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article imageDuke researcher suspended, accused of lying about credentials

By Joan Firstenberg     Jul 20, 2010 in Health
Durham - Duke University's School of Medicine has suspended a researcher and three cancer studies he was supervising after administrators learned that he had overstated his academic credentials.
Duke's lead researcher, Dr. Anil Potti, has been placed on administrative leave, while the school investigates allegations that Dr. Potti falsely claimed he had been a Rhodes scholar. The New York Times reports that the controversy erupted late last week after an article in the Cancer Letter, a weekly for cancer specialists, reported that Dr. Potti, an assistant professor of medicine, had padded his resume on occasion. Then on Tuesday, a spokeswoman at Rhodes House at Oxford University confirmed that Dr. Potti had never been a recipient of the scholarship.
As word spread of Dr. Potti's behavior, the American Cancer Society suspended a five-year, $729,000 grant awarded to him to study the genetics of lung cancer.
Dr. Otis W. Brawley, chief medical officer of the Cancer Society, says they issued the grant based in part on a curriculum vitae from the physician that included a Rhodes award.
On top of this, dozens of prominent bio-statisticians and cancer researchers at Harvard, Princeton, Johns Hopkins and other academic institutions are now questioning the methodology behind the three clinical trials done by Dr. Potti and his colleagues. They have sent a letter to the director of the National Cancer Institute, asking that the Duke studies be stopped. There are two on lung cancer and one on breast cancer.
The studies used a prediction model for genetic analysis to determine which chemotherapy drugs would work best for particular cancer patients. Dr. Potti developed the prediction model with Joseph R. Nevins, a professor in molecular genetics at Duke medical school.
Experts at some medical centers said they were initially excited about the Duke researchers’ prediction model. Using that system, a physician should be able to biopsy a patient’s lung tumor, assess the activity level of its genes, and, use the prediction model to determine the most effective treatment.
But last year, two bio-statisticians at the University of Texas' M.D. Cancer Center published an article examining the Duke researchers’ data analysis, in the scientific journal Annals of Applied Science. In it, they pointed out real errors in the data which they said they were unable to reproduce. Keith Baggerly is the article's co-author, and a professor at MD Anderson,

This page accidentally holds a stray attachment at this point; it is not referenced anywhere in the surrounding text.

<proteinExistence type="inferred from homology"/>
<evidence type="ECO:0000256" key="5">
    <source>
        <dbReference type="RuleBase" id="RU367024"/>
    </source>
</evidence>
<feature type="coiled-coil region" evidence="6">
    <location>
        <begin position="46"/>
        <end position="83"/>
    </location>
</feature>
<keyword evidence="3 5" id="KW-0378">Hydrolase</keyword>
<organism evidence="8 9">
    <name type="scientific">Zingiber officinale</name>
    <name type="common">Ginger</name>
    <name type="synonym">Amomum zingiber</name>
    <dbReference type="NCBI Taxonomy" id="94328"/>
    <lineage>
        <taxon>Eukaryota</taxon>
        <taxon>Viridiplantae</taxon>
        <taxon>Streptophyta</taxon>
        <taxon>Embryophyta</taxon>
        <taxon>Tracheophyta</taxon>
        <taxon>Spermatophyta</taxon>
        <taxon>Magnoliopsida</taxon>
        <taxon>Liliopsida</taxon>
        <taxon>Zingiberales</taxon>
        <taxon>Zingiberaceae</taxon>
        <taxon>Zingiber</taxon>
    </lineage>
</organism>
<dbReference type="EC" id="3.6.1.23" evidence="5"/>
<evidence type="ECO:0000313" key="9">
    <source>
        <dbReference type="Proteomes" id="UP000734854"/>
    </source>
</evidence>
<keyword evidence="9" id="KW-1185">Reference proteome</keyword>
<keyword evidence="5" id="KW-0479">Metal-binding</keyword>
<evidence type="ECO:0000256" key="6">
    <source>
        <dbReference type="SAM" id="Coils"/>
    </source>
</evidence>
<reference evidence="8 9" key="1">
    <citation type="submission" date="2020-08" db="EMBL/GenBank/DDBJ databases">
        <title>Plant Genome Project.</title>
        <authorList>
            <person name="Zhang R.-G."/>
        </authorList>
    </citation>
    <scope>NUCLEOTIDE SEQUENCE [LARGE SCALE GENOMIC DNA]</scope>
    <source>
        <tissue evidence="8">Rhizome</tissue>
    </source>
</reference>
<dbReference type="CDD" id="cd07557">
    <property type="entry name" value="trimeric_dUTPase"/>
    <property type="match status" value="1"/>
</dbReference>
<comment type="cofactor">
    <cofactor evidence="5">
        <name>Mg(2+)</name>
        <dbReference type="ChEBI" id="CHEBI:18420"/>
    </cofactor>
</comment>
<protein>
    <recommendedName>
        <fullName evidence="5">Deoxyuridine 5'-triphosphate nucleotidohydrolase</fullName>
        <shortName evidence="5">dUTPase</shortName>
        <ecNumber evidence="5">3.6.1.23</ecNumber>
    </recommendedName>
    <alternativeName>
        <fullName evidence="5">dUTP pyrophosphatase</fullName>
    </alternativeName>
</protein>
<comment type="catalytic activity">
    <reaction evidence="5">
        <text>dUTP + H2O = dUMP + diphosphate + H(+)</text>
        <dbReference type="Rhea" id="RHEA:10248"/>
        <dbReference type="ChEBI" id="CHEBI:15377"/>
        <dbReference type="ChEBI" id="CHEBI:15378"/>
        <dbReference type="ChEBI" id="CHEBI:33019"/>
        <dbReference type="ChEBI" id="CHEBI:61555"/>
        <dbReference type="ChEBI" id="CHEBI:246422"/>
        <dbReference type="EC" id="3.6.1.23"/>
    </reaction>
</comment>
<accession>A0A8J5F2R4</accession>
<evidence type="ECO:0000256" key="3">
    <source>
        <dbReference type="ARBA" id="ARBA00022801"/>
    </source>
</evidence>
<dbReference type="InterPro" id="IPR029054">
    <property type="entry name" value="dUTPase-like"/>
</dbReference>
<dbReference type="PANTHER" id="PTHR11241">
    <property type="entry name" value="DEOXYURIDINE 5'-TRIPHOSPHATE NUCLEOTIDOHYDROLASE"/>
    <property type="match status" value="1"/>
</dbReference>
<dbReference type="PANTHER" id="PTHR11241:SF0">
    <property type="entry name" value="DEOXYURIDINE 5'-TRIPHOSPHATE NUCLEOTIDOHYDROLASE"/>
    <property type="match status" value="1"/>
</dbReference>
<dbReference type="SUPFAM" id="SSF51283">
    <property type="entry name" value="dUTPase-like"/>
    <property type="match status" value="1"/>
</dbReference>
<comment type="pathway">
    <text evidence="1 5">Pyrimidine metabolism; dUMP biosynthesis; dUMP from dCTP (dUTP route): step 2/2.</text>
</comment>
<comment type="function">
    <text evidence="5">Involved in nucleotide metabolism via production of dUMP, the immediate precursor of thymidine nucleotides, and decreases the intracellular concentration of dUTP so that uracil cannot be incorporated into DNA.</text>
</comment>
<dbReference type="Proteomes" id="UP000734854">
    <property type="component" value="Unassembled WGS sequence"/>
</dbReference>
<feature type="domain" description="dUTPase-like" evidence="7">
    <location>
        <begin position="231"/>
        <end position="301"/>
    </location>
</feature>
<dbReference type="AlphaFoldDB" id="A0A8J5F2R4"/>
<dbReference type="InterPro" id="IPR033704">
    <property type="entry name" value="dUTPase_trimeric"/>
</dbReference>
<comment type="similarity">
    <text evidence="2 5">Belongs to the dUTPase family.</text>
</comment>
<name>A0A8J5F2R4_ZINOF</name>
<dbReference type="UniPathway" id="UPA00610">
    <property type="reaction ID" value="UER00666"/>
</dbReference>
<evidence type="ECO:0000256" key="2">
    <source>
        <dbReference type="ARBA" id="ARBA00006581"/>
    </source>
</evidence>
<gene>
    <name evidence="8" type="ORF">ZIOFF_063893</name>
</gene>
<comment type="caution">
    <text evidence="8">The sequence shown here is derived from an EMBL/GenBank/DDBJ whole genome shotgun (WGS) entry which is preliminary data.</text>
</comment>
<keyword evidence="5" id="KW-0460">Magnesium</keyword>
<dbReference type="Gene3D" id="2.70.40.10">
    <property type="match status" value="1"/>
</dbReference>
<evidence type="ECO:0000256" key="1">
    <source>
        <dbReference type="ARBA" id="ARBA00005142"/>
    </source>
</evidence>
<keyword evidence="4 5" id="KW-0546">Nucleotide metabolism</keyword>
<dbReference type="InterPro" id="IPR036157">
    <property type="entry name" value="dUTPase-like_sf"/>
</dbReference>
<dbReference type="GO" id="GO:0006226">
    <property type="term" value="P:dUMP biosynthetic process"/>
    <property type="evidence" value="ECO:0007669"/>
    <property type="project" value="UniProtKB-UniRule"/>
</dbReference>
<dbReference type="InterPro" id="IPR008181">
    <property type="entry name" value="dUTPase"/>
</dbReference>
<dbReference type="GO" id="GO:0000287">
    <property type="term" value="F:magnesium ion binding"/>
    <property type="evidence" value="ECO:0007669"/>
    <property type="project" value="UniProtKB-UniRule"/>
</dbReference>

“This list of errors is sufficiently long that we actually think this doesn’t work, and we told them that.”
The article said that the errors in Duke’s research might result in doctors assigning wrong therapies to patients, potentially putting them at risk. Unbelievably Dr. Potti and his colleagues continued their work after that after outside experts gave the green light.
But soon enough, more than two dozen bio-statisticians and oncology researchers from Stanford, Harvard, Princeton, Johns Hopkins, MD Anderson and other medical schools sent a letter to In this week’s letter to Dr. Harold E. Varmus, the director of the National Cancer Institute urging that the studies be stopped.
“Recently, published and peer-reviewed re-analyses of the work done by Potti and Nevins revealed serious errors that questioned the validity of the prediction models upon which these ongoing clinical trials are based. If the studies continued without independent verification of the research patients might be assigned to improper drug treatments, potentially exposing them to health risks."
The American Cancer Society has asked Duke to outline what steps the medical center is taking to assure the accuracy and scientific validity of the sponsored research, as well as making an official inquiry into Dr. Potti’s background.
The Cancer Society's Dr. Brawley says,
“If a person is untruthful about their training history, one has to worry that they may be untruthful about their data. Duke has an obligation to those of us who have funded their research and to the scientific community at large, which includes patients, to set the record straight.”
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